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Doctors, priest remember Blessed Carlo Acutis’ last days

CARLO ACUTIS

carloacutis.com

John Burger - published on 10/18/20 - updated on 10/18/20

"He seemed to have been waiting" for the sacraments, said Fr. Villa, "and felt the need for them."

Fifteen-year-old Carlo Acutis, who was beatified in a ceremony last week in Italy, didn’t spend much time in hospital before dying of cancer. But he made a lasting impression on the doctors and priest attending to him.

“Carlo was like a meteor with a quick passage through our ward; leukemia took him away before we could get to know him even a little,” two of his physicians wrote in a paper that was read during an event after the beatification last weekend. “However, his sweet eyes remain engrained [in our memories]. His gaze was full of attention … of courage, of love, of strong empathy.”

Blessed Carlo was a devout Catholic teenager who attended daily Mass, loved the Eucharist, and used his passion for computers to evangelize. He died on October 12, 2006.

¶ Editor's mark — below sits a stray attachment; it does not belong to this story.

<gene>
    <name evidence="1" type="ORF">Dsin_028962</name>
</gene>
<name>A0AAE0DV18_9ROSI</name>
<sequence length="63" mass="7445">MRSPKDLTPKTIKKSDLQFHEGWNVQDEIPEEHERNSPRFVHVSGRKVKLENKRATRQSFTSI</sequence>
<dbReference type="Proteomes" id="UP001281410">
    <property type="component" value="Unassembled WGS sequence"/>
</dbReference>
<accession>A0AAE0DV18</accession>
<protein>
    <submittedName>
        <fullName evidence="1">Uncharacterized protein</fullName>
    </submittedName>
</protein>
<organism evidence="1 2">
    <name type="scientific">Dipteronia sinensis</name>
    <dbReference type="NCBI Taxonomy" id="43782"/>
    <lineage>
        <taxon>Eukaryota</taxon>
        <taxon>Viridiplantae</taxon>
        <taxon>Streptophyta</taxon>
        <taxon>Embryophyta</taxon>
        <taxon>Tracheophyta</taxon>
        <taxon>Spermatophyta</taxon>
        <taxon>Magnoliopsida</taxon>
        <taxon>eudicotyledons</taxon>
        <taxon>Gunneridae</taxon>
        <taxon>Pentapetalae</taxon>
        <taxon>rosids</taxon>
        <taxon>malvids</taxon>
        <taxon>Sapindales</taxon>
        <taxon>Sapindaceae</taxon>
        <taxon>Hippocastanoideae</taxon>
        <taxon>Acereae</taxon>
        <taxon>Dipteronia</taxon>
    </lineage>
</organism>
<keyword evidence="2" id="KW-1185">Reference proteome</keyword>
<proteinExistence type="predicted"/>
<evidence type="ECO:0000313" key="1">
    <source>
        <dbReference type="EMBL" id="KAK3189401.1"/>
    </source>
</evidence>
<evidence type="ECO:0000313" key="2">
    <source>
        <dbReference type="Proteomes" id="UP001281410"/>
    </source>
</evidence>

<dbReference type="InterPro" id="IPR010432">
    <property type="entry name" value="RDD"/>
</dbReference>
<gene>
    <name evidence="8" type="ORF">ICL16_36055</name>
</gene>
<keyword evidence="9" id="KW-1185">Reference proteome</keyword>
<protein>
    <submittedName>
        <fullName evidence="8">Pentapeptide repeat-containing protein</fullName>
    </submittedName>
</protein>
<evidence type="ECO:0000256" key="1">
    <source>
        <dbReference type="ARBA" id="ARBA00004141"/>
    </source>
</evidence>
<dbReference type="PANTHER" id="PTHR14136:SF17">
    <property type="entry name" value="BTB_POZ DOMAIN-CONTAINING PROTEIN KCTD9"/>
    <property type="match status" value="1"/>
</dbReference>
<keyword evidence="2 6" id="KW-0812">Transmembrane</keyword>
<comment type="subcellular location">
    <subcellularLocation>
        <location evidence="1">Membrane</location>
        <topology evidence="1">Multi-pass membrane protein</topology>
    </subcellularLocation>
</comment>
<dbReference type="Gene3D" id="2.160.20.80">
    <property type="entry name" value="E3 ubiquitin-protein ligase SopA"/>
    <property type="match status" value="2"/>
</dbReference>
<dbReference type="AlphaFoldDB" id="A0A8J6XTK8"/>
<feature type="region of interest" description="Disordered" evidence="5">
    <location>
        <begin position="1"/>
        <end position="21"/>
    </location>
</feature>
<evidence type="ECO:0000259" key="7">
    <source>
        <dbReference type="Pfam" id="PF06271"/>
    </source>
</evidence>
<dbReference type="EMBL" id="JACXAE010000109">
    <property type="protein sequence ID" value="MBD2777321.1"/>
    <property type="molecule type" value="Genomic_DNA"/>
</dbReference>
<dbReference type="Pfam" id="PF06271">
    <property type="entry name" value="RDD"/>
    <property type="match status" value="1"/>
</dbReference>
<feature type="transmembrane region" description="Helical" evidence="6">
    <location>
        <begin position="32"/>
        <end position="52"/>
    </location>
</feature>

The two doctors — Andrea Biondi and Mòmcilo Jankovic — treated Blessed Carlo at St. Gerald Hospital outside of Milan for acute promyelocytic leukemia. The young man died within a week of being diagnosed with the illness, but offered his suffering for the pope and for the Church.

“His faith in God, which he had wanted and still wanted to pass on to others, to his neighbor, shone through him,” the physicians wrote, according to a report at Catholic News Agency. “His gentle eyes … taught us a lot: life, whether short or long must be lived intensely for oneself, but also and above all for others.”

In addition, the chaplain who anointed Blessed Carlo and brought him Communion in his last days, Fr. Sandro Villa, recalled his “composure and devotion” in receiving the sacraments.

“In a small room, at the end of the corridor, I found myself in front of a boy,” Fr. Villa said at the October 13 event in Assisi. “His pale but serene face surprised me — unthinkable in a seriously ill person, especially an adolescent,”

The anointing took place on October 10, 2006, a day before the boy went into a coma due to a brain hemorrhage.

“I was also amazed by the composure and devotion with which, albeit with difficulty, he received the two sacraments,” the priest said. “He seemed to have been waiting for them and felt the need for them.”

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